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Interactive Data Joins the Growing Crowd of Solvency II Solution Suppliers

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Interactive Data pitches into the Solvency II market today with a service based on existing technology plus one data element sourced from DTCC’s Avox.

The company’s Solvency II Service is available immediately to help insurance companies, asset managers and fund administrators ready themselves for the first Solvency II deadline of January 1, 2013. By this time, companies with non-standard risk models for reporting under the directive must be ready to collect historical data for a year before reporting goes live in January 2014. At this point, the final deadline, firms using standard models for risk as set down in the directive must also be ready to report.

Bob Cumberbatch, head of regulatory and industry affairs at Interactive Data, says: “We started considering Solvency II in earnest last year and made implementation plans to execute a solution early this year. As a broad supplier of pricing and reference data we looked at the specification and requirements of Solvency II and decided to use our underlying technology to deliver a solution. We focused on three elements: the Complementary Instrument Code (CIC); the NACE company classification scheme; and company identifiers.”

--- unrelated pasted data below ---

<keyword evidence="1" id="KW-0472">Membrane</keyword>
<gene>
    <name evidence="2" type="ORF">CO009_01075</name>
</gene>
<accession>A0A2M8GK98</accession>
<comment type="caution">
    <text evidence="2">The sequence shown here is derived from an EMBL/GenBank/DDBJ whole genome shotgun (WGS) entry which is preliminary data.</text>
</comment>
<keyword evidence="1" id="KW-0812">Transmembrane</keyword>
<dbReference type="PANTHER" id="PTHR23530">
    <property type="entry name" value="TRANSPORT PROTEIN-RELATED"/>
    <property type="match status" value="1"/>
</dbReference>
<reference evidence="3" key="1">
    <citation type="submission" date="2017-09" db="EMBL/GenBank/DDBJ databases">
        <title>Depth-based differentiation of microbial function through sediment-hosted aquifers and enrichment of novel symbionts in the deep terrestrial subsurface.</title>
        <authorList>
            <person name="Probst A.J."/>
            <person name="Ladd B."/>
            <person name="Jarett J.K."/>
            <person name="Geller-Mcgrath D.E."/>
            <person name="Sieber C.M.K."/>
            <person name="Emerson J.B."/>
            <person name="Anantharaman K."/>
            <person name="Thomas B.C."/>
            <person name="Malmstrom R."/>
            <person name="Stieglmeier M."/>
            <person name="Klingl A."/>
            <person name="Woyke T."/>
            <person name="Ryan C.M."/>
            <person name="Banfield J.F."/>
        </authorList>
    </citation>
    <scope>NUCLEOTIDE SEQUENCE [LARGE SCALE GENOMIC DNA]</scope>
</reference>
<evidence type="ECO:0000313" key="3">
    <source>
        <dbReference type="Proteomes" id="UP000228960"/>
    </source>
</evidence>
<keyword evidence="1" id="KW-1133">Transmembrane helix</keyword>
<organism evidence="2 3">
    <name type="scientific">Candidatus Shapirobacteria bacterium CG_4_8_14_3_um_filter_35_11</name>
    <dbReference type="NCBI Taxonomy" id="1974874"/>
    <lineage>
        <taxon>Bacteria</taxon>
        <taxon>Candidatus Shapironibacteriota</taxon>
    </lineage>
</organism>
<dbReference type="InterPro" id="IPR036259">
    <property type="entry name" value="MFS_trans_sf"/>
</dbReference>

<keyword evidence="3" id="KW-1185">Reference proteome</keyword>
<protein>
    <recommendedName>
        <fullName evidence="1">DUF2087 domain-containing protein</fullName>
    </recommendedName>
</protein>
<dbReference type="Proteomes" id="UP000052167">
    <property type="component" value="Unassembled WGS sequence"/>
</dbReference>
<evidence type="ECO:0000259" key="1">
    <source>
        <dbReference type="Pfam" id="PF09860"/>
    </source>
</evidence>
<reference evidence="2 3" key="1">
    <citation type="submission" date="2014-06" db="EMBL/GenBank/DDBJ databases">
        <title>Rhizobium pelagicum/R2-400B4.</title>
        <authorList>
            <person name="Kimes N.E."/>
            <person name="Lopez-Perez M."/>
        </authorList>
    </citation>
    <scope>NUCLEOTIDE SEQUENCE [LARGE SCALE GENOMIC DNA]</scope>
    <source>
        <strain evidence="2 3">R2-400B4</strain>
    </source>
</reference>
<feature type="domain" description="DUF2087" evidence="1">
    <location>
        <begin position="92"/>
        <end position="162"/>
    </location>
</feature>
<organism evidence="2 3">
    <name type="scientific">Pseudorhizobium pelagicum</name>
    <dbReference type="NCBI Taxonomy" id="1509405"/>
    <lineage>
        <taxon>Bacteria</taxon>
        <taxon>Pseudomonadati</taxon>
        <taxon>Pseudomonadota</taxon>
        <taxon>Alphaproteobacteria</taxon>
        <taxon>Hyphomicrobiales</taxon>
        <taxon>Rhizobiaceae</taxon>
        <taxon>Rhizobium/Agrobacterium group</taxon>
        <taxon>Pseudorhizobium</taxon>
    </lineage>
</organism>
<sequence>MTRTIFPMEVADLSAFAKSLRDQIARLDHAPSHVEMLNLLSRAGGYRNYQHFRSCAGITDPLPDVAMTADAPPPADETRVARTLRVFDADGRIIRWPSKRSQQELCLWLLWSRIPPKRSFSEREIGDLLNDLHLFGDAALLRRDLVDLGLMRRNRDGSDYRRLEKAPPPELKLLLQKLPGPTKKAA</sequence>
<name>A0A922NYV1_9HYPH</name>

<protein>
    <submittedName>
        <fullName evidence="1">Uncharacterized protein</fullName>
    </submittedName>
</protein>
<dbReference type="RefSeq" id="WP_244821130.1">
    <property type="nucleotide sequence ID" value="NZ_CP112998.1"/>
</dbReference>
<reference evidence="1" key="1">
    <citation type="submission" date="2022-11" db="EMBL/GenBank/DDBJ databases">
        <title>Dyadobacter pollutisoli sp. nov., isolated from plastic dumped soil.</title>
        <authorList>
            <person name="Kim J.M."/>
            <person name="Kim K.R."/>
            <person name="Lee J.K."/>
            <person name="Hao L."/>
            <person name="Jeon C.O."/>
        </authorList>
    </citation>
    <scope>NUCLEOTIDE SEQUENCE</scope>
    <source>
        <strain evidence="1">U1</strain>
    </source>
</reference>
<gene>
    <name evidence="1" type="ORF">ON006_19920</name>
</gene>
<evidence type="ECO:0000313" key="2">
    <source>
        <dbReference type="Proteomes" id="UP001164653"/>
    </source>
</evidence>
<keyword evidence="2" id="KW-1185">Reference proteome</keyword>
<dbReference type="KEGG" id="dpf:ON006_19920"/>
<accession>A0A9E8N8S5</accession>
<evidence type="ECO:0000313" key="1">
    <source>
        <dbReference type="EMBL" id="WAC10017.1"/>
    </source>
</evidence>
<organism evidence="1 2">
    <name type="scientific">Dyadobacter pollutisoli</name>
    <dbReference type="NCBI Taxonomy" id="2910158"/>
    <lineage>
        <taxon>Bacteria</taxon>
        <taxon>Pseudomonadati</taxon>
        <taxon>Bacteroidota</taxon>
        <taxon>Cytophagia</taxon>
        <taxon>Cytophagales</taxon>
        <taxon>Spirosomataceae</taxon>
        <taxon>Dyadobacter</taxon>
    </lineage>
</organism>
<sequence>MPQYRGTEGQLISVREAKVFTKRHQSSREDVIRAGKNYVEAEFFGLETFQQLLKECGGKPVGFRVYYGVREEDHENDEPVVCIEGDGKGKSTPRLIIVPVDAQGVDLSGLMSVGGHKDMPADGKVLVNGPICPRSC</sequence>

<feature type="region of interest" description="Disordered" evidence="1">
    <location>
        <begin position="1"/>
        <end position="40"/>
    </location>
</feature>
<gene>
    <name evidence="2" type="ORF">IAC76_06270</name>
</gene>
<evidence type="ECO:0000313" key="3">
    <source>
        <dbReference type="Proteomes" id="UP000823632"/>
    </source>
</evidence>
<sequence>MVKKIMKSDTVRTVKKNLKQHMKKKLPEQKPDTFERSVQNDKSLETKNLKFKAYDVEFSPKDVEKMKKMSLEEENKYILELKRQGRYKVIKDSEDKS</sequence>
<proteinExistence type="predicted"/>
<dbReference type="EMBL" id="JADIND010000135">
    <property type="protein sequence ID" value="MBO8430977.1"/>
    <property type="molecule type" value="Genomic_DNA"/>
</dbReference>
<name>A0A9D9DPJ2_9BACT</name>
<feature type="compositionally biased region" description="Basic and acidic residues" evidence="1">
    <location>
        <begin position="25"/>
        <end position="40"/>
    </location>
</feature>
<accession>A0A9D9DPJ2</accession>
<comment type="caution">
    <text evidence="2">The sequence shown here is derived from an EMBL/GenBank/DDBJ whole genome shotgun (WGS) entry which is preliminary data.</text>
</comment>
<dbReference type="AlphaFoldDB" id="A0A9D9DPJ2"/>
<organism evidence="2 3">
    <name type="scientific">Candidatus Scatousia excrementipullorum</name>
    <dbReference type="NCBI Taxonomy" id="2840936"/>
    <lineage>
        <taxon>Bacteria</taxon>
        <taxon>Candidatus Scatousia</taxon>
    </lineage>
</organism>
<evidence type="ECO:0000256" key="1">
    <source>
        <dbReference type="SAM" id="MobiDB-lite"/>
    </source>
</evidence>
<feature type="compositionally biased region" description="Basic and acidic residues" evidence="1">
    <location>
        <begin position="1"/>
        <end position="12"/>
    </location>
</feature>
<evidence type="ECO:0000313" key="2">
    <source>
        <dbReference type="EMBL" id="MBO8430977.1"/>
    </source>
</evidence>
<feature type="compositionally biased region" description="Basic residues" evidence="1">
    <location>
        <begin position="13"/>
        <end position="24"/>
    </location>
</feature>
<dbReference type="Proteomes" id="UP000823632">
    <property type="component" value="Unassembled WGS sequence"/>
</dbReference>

The company used its existing reference data to implement the CIC requirement and made this part of the service available to clients. To fulfil the NACE requirement it is sourcing data from Avox and providing either a separate or blended service including CIC instrument codes. While legal entity identifiers (LEIs) are not specifically part of Solvency II and are not yet part of a global system, the company has acknowledged firms’ expected use of them in its company identifiers.

With these elements in place, Interactive Data says its Solvency II Service can help firms calculate market and default risk measurements demanded under the directive’s Minimum Capital Requirements and Solvency Capital Requirements, and provide the additional asset data required for the Quantitative Reporting Templates.

“Some of the large firms using standard models to meet Solvency II see the possibility of reducing their required regulatory capital if they implement and are ready to report under Solvency II in January 2013,” says Cumberbatch. “Others are taking a less urgent approach and budgeting Solvency II for next year.”

He names the usual suspects including SIX Financial Information, Thomson Reuters and Bloomberg as potential competitors in the Solvency II space, but hopes to work with not only existing customers among insurance companies, asset managers and fund administrators, but also attract new clients to the Solvency II Service. The company is already talking to potential users of service and with about 3,700 firms in Europe expected to feel the impact of the directive there is much to play for.

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